Originally conceived of back in 1994 (a time when Wright was probably shooting his lightly-watched, shoe-string budgeted debut film, A Fistful of Fingers), Baby Driver focuses on the title character (Ansel Elgort), a young, Atlanta-based getaway driver who blocks out his tinnitus by constantly listening to music. Surviving a car crash that took the lives of his parents, Baby found himself coming into a life of crime at a young age, leading him to the enigmatic criminal mastermind Doc (Kevin Spacey). Finding himself in huge debt to Doc, Baby is brought on as a getaway driver to aid in bank-heist jobs that Doc organizes with a revolving crew of criminals.
It’s apparent, however, that the mild-mannered and courteous Baby is very distant from the criminal element. So when he finds a love interest in Debora (Lily James), he immediately decides to leave his life of crime behind. Of course, that isn’t so easy…
While essentially a throwback picture to chase/heist films of yesteryear (like Bullitt), the film finds character in how contemporary it is as well. Perhaps more than any other director since Quentin Tarantino, Edgar Wright is able to present viewers with a world that feels anachronistic at times but is completely derived from his ethos and feels fully palpable.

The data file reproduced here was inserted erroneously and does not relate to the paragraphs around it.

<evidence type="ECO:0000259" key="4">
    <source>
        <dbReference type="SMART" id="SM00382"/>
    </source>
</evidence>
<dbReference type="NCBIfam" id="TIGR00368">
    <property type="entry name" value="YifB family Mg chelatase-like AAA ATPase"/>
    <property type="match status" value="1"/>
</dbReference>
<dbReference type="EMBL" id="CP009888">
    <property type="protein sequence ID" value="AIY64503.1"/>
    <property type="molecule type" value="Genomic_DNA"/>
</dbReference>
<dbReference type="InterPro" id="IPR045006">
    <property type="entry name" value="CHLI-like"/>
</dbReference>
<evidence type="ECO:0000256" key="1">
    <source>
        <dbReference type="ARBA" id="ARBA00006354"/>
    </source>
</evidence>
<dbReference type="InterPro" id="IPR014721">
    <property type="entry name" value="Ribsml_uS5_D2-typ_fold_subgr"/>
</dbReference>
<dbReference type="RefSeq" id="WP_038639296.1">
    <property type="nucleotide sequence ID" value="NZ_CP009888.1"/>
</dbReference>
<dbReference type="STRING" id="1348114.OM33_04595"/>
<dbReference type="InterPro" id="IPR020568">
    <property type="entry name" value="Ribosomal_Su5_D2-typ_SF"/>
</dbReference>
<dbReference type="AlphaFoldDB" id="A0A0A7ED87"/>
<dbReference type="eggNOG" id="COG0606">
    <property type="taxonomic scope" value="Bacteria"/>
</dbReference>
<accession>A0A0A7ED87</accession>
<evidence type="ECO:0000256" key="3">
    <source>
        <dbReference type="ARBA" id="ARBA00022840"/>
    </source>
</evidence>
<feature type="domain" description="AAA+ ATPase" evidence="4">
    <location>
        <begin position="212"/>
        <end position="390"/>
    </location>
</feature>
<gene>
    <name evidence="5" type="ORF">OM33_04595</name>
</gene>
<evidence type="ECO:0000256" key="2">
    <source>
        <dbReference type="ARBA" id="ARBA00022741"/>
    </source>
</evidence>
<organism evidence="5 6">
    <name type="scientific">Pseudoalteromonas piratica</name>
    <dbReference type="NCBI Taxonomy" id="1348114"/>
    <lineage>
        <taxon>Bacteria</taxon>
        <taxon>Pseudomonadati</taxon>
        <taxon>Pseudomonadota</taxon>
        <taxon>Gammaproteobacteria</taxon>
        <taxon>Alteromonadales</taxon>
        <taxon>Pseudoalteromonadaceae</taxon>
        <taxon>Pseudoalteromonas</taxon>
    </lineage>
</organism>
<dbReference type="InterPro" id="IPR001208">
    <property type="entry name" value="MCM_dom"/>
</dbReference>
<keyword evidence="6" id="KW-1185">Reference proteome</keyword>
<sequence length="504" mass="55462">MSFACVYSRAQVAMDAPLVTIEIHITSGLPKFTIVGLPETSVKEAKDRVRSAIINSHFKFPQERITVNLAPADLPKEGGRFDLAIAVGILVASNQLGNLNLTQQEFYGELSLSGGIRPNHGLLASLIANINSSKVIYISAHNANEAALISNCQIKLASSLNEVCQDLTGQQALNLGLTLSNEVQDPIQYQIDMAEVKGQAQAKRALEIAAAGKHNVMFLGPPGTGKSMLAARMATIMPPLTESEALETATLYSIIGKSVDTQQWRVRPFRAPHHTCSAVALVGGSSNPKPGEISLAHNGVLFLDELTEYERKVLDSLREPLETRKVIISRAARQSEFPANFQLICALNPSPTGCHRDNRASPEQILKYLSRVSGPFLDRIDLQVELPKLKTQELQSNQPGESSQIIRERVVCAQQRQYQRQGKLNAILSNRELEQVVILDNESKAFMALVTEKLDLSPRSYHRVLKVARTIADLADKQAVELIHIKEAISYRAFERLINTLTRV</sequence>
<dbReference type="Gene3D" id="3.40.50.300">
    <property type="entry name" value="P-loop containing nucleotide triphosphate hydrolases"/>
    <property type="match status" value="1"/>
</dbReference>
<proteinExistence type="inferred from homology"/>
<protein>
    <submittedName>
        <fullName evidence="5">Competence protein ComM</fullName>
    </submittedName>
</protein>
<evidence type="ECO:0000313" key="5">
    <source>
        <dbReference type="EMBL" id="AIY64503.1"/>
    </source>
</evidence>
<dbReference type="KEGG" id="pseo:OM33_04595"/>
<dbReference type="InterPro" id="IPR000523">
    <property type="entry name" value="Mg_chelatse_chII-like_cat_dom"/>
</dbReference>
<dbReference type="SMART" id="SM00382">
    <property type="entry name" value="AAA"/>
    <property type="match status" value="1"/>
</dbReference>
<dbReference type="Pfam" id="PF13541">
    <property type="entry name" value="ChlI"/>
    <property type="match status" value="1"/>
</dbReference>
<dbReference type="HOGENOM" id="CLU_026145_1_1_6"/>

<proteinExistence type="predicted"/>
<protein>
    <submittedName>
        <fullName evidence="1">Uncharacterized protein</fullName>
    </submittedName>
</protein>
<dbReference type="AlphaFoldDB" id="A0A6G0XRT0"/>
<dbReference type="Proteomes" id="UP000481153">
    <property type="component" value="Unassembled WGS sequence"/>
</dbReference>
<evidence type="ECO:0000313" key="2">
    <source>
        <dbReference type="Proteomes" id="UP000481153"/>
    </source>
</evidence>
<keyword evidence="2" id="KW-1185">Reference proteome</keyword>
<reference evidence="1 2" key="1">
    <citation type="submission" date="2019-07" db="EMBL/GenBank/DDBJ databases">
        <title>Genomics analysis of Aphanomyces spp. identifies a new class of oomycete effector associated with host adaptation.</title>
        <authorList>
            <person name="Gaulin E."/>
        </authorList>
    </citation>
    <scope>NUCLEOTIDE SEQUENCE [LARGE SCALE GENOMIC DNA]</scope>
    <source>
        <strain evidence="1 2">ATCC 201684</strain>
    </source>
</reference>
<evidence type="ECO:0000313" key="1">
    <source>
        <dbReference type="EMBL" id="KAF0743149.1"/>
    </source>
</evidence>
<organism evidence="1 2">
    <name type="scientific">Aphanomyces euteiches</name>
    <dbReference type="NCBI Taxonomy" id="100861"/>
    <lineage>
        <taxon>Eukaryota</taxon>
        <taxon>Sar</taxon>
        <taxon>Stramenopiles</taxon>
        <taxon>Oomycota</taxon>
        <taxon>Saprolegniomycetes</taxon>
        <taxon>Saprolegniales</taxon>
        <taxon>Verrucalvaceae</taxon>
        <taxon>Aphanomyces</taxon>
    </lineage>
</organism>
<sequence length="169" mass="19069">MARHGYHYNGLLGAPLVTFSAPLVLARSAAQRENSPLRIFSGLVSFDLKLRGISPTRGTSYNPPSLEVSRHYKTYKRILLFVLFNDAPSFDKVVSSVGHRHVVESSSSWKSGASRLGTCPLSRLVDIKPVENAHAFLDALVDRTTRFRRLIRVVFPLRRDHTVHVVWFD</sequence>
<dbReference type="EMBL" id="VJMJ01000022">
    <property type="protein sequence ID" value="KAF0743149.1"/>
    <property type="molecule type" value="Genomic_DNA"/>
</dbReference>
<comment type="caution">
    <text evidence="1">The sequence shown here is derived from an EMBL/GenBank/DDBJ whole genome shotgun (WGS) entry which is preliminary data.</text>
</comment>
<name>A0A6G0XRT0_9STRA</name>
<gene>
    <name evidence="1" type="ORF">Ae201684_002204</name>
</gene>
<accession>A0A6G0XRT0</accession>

Palpable pulp fiction at that, I might add, which is principally exampled in the protagonist, who is one of the most interesting millennials I know. The ear-bud wearing, quick-footed Baby has a taste in music that is a bit more retrospective than his age would suggest, but that doesn’t dilute the fact that he has a whole selection of iPods on his person or that much of his dialogue is taken from something he’s seen on TV. Which, of course, leads to the film’s strongest card: its pulsing soundtrack.